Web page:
Use my quick coop cleanup guide to stay on top of daily chores. Keep your flock healthy and happy by completing these simple jobs each day.
Having livestock or any animals means that there are chores. Just like having children or taking care of ourselves, there are plenty of tasks that have to get done daily. Excellent animal husbandry is the best thing that you can do to keep your pets or livestock healthy.
Why you should clean the coop daily.
Pests like insects, parasites, and flies can thrive in moist or unsanitary conditions. These same pests spread bacteria and disease as they move from surface to surface or animal to animal. It’s important to have a clean coop and I really strive to keep odors to a minimum. When you have a few chickens, that’s not too hard but as the numbers grow, so does the amount of poop!
I try not to get overwhelmed with a long list of chores by attempting to keep up with things daily. Of course, things come up like illness or activities that make it necessary to skip a cleaning step here or there but I’ve created a routine that helps me get things done quickly and efficiently each morning for the most part.
Personally, I could easily spend half the day, when I have the time, out in the coop and run just cleaning and sprucing. But let’s get real, that’s not always an option!
For now, we are raising only poultry so the routine here is relatively basic. I do think that it’s beneficial, however, to have some kind of task list in place to easily stay on top of things that should be done daily, weekly, monthly, and even quarterly when it comes to the care of animals.
For daily chores, I try to keep it simple. Some quick checks and routine maintenance items are easy to accomplish in only a few minute’s time. Keeping these few tasks done allows more time between deep cleaning days for me. Don’t forget to get my free printable Quick Coop Cleanup Guide at the bottom of this post! If you have kids doing chores from time to time, it’s really handy to have a visual checklist on hand.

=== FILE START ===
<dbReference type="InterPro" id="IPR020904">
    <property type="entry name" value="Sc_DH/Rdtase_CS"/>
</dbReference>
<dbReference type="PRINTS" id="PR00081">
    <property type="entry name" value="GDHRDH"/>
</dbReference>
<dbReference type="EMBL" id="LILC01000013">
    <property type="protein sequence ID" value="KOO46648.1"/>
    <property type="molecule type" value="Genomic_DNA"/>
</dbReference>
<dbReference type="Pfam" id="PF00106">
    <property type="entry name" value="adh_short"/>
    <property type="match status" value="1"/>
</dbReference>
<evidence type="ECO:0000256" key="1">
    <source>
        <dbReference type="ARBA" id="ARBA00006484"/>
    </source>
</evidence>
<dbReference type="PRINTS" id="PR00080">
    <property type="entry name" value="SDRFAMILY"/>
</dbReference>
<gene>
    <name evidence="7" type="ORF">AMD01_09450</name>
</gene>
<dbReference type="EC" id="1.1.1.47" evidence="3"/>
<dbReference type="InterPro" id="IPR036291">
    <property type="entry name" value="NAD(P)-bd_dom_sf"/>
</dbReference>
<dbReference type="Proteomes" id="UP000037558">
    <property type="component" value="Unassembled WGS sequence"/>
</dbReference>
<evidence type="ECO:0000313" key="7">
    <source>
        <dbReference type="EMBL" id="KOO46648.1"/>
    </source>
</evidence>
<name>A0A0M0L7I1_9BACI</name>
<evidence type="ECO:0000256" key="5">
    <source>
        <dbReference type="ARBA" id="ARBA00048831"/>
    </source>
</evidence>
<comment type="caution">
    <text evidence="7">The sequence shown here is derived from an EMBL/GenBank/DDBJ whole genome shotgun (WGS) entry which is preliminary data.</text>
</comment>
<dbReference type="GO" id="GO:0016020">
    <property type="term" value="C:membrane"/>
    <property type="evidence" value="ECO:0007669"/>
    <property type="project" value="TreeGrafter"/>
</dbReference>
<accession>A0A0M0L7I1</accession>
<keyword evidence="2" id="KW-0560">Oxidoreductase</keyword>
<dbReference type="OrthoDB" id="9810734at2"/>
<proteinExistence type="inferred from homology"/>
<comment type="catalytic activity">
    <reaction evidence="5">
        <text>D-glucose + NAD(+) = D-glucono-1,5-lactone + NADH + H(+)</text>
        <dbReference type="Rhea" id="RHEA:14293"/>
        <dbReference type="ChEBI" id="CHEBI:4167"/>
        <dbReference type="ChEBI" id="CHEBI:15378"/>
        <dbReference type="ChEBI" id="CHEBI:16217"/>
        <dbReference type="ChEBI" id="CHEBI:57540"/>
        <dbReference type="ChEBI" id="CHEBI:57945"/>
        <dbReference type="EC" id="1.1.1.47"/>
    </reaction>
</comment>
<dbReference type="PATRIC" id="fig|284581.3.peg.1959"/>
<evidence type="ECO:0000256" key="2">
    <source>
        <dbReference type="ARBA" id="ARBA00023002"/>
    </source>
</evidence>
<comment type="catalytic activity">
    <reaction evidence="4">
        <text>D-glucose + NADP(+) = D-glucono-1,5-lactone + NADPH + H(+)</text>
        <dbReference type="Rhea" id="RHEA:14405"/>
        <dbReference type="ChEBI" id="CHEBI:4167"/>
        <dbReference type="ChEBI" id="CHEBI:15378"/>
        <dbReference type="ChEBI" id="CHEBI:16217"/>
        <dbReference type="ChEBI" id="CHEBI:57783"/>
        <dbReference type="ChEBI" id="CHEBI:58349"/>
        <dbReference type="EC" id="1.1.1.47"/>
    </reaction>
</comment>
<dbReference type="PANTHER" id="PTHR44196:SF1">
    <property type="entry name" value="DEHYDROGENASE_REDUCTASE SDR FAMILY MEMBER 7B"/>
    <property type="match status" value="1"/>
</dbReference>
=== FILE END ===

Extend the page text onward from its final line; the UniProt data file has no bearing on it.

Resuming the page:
Detailed Daily Quick Clean up
- Fill feeders- To begin chores, all the feeders need to be topped off with layer feed for the day. To prevent mice and insects, we try not to have much food (if any) left in the feeders each evening so we only add what the chickens and ducks will eat throughout the day.
- Empty and refill water containers- When it’s hot like it has been recently, our waterers need to be emptied and refilled daily. Many times just in one day the water can become stagnant from the heat. Also, we have ducks sharing the water. Ducks love ruining water with mud and food, it’s basically their full-time job!
- Scrape poop from the roost bars- This is as glamorous as it sounds. I use a rake or putty knife to scrape the poop from the roost bars and other surfaces. If you allow the poop to sit a few days it becomes hard as cement, not to mention the smell! I just scrape it off and let it fall to the coop floor for the time being.
- Turn the deep litter floor with a rake- After removing the poop from surfaces, I simply mix it in with the deep litter flooring. Keeping the litter turned regularly really helps eliminate smell and break down the droppings quickly. Also, once a week or so, I add a sprinkling of fresh barn lime before mixing the litter with a rake. The barn lime eliminates odors and keeps moisture at bay.
- Gather eggs- I gather eggs about twice daily. We suspected an egg eater in our flock at one time so removing eggs frequently works for us. I check about twice daily for eggs in the nesting boxes.
- Check for/Remove poop from the nest boxes- In the morning, I take a quick glance in the nesting boxes, looking for poop. No one likes getting poopy eggs! I just do a quick check so that I can be sure the nesting material is still clean for the girls.
- Walk the yard removing scraps/trash- Many times if we have leftovers or vegetable scraps, like carrot peels or a little cooked rice, I’ll bring them to the chickens after dinner. The next morning it’s a good idea for me to walk the chicken area and remove any scraps that were uneaten and pick up stray trash too.
Less Frequent Chores for Cleanup
Here’s a quick rundown of the chores that need to be done less frequently around the coop.
- Refill the grit and oyster shell bowls.
- Dust the coop and other areas with diatomaceous earth.
- Wash and sanitize feeders and waterers.
- Check the birds for injury, mites or poop around the vent.
- Remove all deep litter from the floor and replace.
- Hose down the interior of the coop as well as nest boxes.
These are just a few of the less frequent tasks that must be done in order to take good care of your poultry. I put together a handy printable list of tasks for quick reference. Get my guide to quick coop cleanup for daily and those less frequent chores so that you and your family can easily see what should be done each day in the coop.
I love to have something on hand to jog my memory. A printable checklist can also be really nice to have when you need someone else to care for your birds temporarily, maybe while you’re on vacation.
How to get your printable guide.
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Want more about chickens and their care? Check out all of my Backyard Farming posts in one place right here.